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Introducing JBoss(r) Seam

  • By Jim Farley
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Practical Tip: Be careful about SQL reserved words used as EJB entity bean class or property names. Persistence engines may try to map them directly to auto-generated columns/tables, resulting in unexpected SQLExceptions. Notice that we called our GadgetBean property "description", rather than "desc". This is longer to type, but "desc" is reserved in some databases. If you decided to auto-generate the schema, a property called "desc" could be mapped into a column named "DESC", and problems could ensue. We're being extra careful here by using explicit @Column EJB3 annotations to map the properties to columns in our database model, so even if we auto-generated the schema, we're sure not to run into issues.

In order to implement the functionality we've laid out for our Gadget Catalog, we'll need to be able to get a list of all gadgets currently in the database, and we'll need to be able to add a new Gadget to the database. Using a fairly typical "session façade" pattern for EJBs, we create a GadgetAdminBean session EJB to provide these functions. The code for this is shown in Listing 2.

Listing 2. GadgetAdminBean Session EJB

public class GadgetAdminBean implements IGadgetAdminBean {
   @PersistenceContext (unitName= "gadgetDatabase")
   private EntityManager mEntityManager;

   /** Retrieve all gadgets from the catalog,
       ordered by description*/
   public List<GadgetBean> getAllGadgets() {
   List<GadgetBean> gadgets = new ArrayList<GadgetBean>();
   try {
      Query q =
         mEntityManager.createQuery("select g from GadgetBean " +
                                    "g order by g.description");
         List gList = q.getResultList();
         Iterator i = gList.iterator();
         while (i.hasNext()) {
            gadgets. add ( (GadgetBean) i.next());

      catch (Exception e) {
         e.printStackTrace ();
      return gadgets;

   /** Insert a new gadget into the catalog */
   public void newGadget(GadgetBean g) {
      try {
         mEntityManager. persist(g);
      catch (Exception e) {
         e.printStackTrace ();

This session EJB uses standard EJB 3.0 and Java Persistence API (JPA) calls to implement the required functions. We've marked this as a stateless session bean using the EJB 3.0 @Stateless annotation on the class declaration. We're also using the JPA @Persistence-Context annotation to inject a JPA EntityManager into this session bean, allowing us to perform the persistence operations necessary to query and insert into the gadget database. We're referencing a persistence unit named "gadgetDatabase", so we'll need to define a persistence unit with this name in the persistence.xml deployment file when we package up these EJBs.

The getAllGadgets () method loads the entire Gadget Catalog using a JPA query created from the EntityManager. The newGadget () method persists a new gadget (in the form of a GadgetBean) using the EntityManager.

These two EJBs seem to take care of our current needs in terms of persistence operations, so now we can turn our attention to the UI. To implement the UI we specified in the pageflow design earlier, we create two JSF pages, one for each of the pages we specified. The first JSF page displays the list of gadgets in the database along with a link to create a new gadget. In building these pages, let's assume we can access the persistence functionality we built earlier through a JSF managed bean named "gadgetAdmin". Our gadget list JSF is shown in Listing 3. It simply uses a JSF data table component to iterate through the gadgets returned from the getAllGadgets () operation on the gadgetAdmin bean, displaying each gadget as a row in a table. Then, at the bottom of the table, we generate a link that invokes a JSF action named "addGadget".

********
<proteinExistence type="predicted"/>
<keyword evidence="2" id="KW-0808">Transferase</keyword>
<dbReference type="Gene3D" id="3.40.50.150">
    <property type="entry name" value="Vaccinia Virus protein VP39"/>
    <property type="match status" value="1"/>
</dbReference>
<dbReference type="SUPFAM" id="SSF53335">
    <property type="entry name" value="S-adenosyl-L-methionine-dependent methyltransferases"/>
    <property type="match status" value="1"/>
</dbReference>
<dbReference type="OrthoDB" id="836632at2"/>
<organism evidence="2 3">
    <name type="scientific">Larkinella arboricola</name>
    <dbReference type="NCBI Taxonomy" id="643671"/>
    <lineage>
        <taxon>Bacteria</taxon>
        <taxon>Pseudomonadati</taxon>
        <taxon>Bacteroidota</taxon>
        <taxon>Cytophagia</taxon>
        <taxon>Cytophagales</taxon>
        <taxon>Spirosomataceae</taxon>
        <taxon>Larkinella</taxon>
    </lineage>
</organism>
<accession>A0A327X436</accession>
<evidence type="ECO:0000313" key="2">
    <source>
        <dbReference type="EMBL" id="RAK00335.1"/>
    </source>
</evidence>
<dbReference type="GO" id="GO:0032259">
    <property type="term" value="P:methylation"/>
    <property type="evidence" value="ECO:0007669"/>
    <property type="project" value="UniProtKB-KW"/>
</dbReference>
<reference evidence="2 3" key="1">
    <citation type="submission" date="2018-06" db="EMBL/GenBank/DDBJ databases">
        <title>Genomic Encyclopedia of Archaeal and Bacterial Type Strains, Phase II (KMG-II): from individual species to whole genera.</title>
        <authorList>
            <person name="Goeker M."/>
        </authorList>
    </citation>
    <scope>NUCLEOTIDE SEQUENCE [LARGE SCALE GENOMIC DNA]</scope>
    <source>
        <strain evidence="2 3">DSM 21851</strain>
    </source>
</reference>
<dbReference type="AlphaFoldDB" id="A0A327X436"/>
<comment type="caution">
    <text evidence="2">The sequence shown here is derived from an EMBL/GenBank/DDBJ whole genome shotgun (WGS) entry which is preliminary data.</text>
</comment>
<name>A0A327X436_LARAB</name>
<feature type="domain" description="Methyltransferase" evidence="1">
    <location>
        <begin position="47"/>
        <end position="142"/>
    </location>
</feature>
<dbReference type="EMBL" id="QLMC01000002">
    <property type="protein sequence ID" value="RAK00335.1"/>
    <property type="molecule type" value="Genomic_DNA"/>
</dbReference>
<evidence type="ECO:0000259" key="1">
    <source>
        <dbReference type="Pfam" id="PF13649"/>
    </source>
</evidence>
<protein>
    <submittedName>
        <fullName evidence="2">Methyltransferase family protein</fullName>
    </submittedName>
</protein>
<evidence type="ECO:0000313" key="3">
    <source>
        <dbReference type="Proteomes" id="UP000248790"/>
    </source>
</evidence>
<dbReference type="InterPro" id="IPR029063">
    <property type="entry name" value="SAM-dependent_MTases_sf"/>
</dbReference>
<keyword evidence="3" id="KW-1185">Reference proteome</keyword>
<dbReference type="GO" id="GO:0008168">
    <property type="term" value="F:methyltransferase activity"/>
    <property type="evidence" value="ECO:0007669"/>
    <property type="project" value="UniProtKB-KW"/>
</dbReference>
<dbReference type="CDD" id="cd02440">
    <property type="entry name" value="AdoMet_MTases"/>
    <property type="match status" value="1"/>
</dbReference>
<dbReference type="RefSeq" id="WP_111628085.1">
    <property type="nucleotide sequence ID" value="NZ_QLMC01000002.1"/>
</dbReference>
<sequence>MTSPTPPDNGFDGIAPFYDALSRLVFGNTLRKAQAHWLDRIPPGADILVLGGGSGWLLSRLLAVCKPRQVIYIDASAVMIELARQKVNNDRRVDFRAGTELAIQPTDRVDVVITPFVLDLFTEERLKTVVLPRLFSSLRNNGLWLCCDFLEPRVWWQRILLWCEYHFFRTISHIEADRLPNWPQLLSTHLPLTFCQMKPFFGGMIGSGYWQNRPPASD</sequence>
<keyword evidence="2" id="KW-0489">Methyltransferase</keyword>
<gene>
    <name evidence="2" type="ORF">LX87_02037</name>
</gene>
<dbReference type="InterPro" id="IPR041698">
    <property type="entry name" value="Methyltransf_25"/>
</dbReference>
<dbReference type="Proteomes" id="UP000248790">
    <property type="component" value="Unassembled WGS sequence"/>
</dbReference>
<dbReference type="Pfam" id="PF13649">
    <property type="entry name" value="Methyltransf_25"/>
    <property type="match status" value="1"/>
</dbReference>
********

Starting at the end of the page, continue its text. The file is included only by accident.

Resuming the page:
Listing 3. Gadget List JSF Page

<%@ taglib uri="http://java.sun.com/jsf/html" prefix="h"%>
<%@ taglib uri="http://java.sun.com/jsf/core" prefix="f"%>

   <title>Gadget List</title>

      <!-- Show the current gadget catalog -->
      <h:dataTable value="#{gadgetAdmin.allGadgets}" var="g">
         <h : column>
            <f:facet name="header">
               <h:outputText value="Type" />
            </f: facet>
            <h:outputText value="#{g.type}" />
         </h: column>
         <h: column>
            <f:facet name="header">
               <h:outputText value="Description" />
            </f: facet>
            <h:outputText value="#{g.description}" />
         </h: column>
      </h: dataTable>
         <!-- Link to add a new gadget -->
         <h:commandLink action="addGadget">
            <h:outputText value="Add a new gadget" />
      </h: form>
   </f: view>

The addGadget action is supposed to bring us to the second page in our pageflow, the gadget entry form. The JSF page that implements this, addGadget.jsp, is shown in Listing 4.

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This article was originally published on December 7, 2007

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